(BIVN) – Lava remains weakly active in the Fissure 8 cone in Leilani Estates, and continues to fill the deep crater, the USGS Hawaiian Volcano Observatory reported on Monday morning.
There is no lava extending outside the walls of the cone and no flows heading down the spillway, the scientists said. Other vents were steaming due to morning rains.
“Early this morning, the Unmanned Aircraft Systems team was able to conduct a brief overflight of fissure 8 between passing rain showers, which resulted in abundant steaming on the flow field,” the USGS Hawaiian Volcano Observatory reported. The UAS images that were released show “a small pond of lava on the floor of the crater within the fissure 8 cone, with some minor, low-level spattering and slow-moving lava just barely entering (but not heading down) the spillway.”
Scientists confirmed the reemergence of active lava in Fissure 8 over the weekend, after a period of quiet on the lower East Rift Zone. The observation prompted a new message from Hawaii County Civil Defense, which reiterated that it “is common for eruptions to go through periods of diminished output, or to pause completely, only to reactivate days, weeks, or even months later.”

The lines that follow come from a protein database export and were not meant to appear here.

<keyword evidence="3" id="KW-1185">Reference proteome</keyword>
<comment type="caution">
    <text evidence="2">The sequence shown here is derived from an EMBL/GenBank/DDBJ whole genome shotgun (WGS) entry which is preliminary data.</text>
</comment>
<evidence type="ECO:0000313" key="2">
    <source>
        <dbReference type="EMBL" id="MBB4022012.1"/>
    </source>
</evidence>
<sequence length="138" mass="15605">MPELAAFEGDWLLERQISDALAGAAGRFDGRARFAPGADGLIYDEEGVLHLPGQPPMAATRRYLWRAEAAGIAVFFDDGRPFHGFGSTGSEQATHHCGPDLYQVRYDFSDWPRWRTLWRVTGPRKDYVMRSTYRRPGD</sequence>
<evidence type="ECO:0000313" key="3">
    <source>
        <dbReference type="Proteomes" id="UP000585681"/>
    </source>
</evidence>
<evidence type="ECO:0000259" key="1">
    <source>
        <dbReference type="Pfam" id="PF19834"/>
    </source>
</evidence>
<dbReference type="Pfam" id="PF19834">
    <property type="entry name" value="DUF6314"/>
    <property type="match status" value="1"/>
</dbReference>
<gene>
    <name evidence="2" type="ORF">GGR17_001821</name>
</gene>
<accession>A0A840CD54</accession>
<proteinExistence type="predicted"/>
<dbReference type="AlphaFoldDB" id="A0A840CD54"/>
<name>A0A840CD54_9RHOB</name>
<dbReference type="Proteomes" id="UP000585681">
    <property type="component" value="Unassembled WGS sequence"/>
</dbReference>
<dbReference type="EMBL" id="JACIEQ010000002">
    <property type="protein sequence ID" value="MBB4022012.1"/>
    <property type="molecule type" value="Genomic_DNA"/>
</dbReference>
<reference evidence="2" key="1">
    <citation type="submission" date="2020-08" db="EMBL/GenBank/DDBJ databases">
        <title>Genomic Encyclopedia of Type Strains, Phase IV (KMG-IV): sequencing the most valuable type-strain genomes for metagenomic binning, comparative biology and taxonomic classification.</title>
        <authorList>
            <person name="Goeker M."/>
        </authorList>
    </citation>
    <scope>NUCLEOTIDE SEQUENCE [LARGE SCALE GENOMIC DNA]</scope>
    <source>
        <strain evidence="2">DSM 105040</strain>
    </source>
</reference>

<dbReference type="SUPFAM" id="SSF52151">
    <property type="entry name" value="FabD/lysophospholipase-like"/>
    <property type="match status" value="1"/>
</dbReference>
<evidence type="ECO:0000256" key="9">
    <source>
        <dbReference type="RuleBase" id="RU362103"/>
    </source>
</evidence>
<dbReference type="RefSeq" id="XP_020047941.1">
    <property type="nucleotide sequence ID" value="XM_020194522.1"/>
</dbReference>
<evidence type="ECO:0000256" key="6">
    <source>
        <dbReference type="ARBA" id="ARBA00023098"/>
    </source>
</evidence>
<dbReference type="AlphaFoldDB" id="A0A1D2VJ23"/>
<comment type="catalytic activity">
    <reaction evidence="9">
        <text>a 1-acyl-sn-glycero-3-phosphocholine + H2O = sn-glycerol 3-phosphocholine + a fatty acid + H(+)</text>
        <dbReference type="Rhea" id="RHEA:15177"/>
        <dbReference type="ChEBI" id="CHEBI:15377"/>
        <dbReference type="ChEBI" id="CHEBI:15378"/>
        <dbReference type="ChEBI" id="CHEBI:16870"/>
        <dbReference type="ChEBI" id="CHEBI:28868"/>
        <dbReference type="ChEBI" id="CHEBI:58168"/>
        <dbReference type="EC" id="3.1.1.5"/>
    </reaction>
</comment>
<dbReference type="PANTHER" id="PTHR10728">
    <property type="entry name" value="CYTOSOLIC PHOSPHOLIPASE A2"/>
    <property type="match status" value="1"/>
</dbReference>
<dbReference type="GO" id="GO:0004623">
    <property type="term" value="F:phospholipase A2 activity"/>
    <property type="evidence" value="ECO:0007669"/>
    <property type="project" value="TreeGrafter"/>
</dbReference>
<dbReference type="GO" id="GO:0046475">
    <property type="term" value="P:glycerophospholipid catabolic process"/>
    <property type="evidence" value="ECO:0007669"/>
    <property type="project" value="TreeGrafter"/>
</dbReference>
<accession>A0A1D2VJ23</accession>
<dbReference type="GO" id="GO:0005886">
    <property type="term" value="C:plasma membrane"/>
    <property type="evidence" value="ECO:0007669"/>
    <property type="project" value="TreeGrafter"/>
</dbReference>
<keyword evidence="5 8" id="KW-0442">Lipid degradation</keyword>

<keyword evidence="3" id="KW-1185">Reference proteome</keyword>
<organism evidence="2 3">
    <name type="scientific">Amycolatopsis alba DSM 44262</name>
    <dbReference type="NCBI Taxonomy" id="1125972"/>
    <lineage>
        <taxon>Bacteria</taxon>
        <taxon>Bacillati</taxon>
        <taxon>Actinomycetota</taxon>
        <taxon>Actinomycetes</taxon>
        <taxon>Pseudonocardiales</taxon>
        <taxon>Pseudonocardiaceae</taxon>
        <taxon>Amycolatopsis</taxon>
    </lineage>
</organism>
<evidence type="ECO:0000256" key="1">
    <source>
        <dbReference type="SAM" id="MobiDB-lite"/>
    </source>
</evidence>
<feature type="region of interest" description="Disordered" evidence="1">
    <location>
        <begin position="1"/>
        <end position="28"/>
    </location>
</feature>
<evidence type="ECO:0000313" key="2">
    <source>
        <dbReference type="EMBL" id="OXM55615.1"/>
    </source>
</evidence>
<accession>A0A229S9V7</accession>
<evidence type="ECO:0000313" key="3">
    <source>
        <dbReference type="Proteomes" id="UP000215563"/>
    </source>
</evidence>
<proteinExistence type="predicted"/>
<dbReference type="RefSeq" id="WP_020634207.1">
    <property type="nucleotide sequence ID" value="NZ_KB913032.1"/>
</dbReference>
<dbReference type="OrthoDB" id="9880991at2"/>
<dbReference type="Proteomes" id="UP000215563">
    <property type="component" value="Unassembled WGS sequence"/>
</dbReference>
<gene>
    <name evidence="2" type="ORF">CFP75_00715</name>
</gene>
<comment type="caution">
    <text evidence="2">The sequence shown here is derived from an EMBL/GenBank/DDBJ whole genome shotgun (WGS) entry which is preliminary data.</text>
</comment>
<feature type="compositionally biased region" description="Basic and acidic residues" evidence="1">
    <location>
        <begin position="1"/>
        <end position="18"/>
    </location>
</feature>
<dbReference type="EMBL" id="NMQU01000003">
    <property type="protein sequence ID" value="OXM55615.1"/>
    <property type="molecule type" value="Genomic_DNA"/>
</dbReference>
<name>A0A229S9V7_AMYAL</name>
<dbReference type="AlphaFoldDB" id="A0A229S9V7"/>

County emergency officials also reminded that “access to the entire lava flow field (i.e., the fissures, etc.) and a 50-yard perimeter are restricted.” Access to Leilani Estates remains limited to residents, officials, and authorized personnel with placards.
Aside from the lava in Fissure 8, seismicity remains low and ground deformation is negligible at the summit of Kīlauea Volcano. Nothing unusual was observed anywhere else on the lower East Rift Zone, scientists said.
According to the USGS Hawaiian Volcano Observatory:
HVO crews continue to restore communication with several monitoring stations on the east side of the island that was disrupted by the passage of Hurricane/Tropical Storm Lane but the losses do not significantly reduce our ability to assess volcanic conditions. Whiteout conditions could occur on the new lava field due due to steam produced by heavy rainfall on still-hot lava flows.
The Hawaiian Volcano Observatory (HVO) continues to closely monitor Kīlauea’s seismicity, deformation, and gas emissions for any sign of reactivation, and maintains visual surveillance of the summit and LERZ as best we can. Ground and drone crews are in the field today but continue to be hampered by weather conditions.